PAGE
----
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Remove restrictions from Lancer Centre says South Stormont Council

·3 min read

SOUTH STORMONT – Restrictions put in place by the Upper Canada District School Board due to the COVID-19 pandemic have locked out Ingleside residents from using the only recreation space in the village, the Lancer Centre. South Stormont Township council learned of the issue at its November 10th regular meeting.

“There is definitely a void in service level without the use of this facility,” said Kevin Amelotte, director of Parks and Recreation for the township.

The Lancer Centre, which was built in the early 1990s by the SD&G County Board of Education and Osnabruck Township, was shuttered due to restrictions on community use of school facilities.

The UCDSB has blocked outside use of all school buildings until early 2021 citing the cleaning and sanitization requirements of spaces due to the pandemic.

Amelotte told council that because the building is unavailable, many of its Ingleside-based recreation programs including pickleball and basketball cannot take place. Even after offering to use township staff to clean the centre, the answer was no.

“The UCDSB needs to be reminded that the Lancer Centre is not a school gym like at other schools,” said councillor Jennifer MacIsaac. “The Lancer Centre was built in partnership with the community to be utilized as a school gym by day, and a community centre on evenings and weekends.”

Construction of the facility was partly funded by Osnabruck Township when the school board of the day closed the gap between Rothwell Public School and Osnabruck High School to create Rothwell-Osnabruck School. The UCDSB closed the secondary school portion of the building in June 2017 but use of the Lancer Centre continued after the closure.

“It has a separate entrance, a separate hallway, it’s completely blocked off from the other part of the building that is still being used as an elementary school,” MacIsaac said. “The comment from the school board that if they do it for one it would not be fair for others should not apply here as this facility is quite unique.”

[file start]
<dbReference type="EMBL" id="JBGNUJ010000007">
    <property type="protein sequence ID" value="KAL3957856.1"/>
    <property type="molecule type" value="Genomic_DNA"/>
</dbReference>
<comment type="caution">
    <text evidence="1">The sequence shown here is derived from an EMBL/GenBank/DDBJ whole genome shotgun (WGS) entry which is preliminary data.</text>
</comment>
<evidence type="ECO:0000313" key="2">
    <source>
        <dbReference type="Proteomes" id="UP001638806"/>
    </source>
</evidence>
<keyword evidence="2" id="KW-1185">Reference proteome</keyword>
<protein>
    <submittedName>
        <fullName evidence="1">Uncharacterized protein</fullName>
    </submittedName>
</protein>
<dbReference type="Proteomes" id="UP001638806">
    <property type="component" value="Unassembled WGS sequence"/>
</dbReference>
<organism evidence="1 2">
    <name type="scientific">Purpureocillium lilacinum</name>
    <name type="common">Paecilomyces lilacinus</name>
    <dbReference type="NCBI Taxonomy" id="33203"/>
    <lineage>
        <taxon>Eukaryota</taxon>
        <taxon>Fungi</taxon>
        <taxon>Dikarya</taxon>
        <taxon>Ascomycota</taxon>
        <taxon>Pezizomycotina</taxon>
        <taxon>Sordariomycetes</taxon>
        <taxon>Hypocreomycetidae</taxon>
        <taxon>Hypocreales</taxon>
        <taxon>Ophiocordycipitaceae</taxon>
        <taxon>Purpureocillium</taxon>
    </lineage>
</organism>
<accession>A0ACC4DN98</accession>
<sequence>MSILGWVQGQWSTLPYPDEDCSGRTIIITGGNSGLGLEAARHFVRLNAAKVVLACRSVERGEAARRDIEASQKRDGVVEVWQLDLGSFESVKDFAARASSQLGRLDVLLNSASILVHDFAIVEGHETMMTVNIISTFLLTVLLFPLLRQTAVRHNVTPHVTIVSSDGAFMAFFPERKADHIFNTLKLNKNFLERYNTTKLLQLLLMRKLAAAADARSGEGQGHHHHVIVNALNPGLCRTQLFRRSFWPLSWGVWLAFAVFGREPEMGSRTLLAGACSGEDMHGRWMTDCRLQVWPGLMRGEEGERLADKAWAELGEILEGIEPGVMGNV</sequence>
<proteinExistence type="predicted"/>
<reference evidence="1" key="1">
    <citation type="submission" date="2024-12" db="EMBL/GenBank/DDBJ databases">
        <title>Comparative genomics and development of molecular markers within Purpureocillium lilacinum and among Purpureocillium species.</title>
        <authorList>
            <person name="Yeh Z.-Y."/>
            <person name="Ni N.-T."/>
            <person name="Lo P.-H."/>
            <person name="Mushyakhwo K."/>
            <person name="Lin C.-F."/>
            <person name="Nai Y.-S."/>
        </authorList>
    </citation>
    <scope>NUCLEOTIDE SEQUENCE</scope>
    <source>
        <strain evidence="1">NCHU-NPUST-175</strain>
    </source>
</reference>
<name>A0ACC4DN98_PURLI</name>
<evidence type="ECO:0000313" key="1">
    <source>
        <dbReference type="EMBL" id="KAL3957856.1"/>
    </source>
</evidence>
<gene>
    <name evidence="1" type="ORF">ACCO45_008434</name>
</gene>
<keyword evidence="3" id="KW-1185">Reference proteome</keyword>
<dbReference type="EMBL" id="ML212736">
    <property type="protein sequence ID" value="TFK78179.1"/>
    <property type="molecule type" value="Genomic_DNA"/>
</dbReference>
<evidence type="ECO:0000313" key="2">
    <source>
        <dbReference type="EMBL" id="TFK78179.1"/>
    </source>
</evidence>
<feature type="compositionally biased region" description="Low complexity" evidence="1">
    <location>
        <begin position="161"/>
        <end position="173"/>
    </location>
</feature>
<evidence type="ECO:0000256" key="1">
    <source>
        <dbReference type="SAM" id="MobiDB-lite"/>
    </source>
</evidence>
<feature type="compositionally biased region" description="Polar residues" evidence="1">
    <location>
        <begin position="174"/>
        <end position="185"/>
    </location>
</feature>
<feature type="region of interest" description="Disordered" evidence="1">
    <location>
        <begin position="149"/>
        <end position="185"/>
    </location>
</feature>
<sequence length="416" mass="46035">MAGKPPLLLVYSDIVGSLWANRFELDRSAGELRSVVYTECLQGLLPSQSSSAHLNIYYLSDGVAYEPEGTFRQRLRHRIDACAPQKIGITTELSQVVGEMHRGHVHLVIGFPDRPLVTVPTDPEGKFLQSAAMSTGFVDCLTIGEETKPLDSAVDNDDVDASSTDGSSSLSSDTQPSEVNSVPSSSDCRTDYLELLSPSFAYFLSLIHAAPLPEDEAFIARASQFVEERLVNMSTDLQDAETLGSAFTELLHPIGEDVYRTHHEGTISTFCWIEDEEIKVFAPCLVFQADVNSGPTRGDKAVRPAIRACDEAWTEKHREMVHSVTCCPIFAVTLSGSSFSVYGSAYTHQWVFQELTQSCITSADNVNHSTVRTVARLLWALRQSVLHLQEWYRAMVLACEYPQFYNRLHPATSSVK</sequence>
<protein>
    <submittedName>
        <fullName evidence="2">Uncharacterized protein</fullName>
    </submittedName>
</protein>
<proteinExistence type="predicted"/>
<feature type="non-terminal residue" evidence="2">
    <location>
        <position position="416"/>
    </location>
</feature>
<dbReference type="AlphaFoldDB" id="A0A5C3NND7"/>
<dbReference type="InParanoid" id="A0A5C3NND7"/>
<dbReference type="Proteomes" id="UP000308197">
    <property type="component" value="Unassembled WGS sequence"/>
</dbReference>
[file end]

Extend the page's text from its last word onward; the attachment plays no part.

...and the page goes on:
She said she wanted to see council press the issue with the school board and was sure that the two entities could collaborate that proper COVID-19 protocols be followed to keep everyone safe.

Mayor Bryan McGillis agreed saying, “It doesn’t sit well with me what their excuses are.”

Deputy-Mayor David Smith agreed that Ingleside shouldn’t be compared to other schools. “They took our schools, they didn’t take everyone elses. Give us a little bit of something.”

Smith expanded on his point saying that the mental health implications of being locked out of the Lancer Centre for recreation programming was “huge.”

“With the warm weather ending, many in the community still need a place for recreation in the winter. Our school is our building. We paid for part of this years ago and I think we are deserving of using it.”

Councillor Cindy Woods said she does not know of any other municipality within the UCDSB that has paid toward a community centre or school building. “That may be a major difference and they may want to reconsider on those grounds.”

“This facility is a partnership between us and them,” McGillis concluded. “They can’t just close a partnership up just because they are saying they don’t want to set a precedent. I think it is ridiculous. It’s not enough of a reason."

Council agreed that another letter would be sent to the UCDSB in the hope that it would reconsider.

Phillip Blancher, Local Journalism Initiative Reporter, The Leader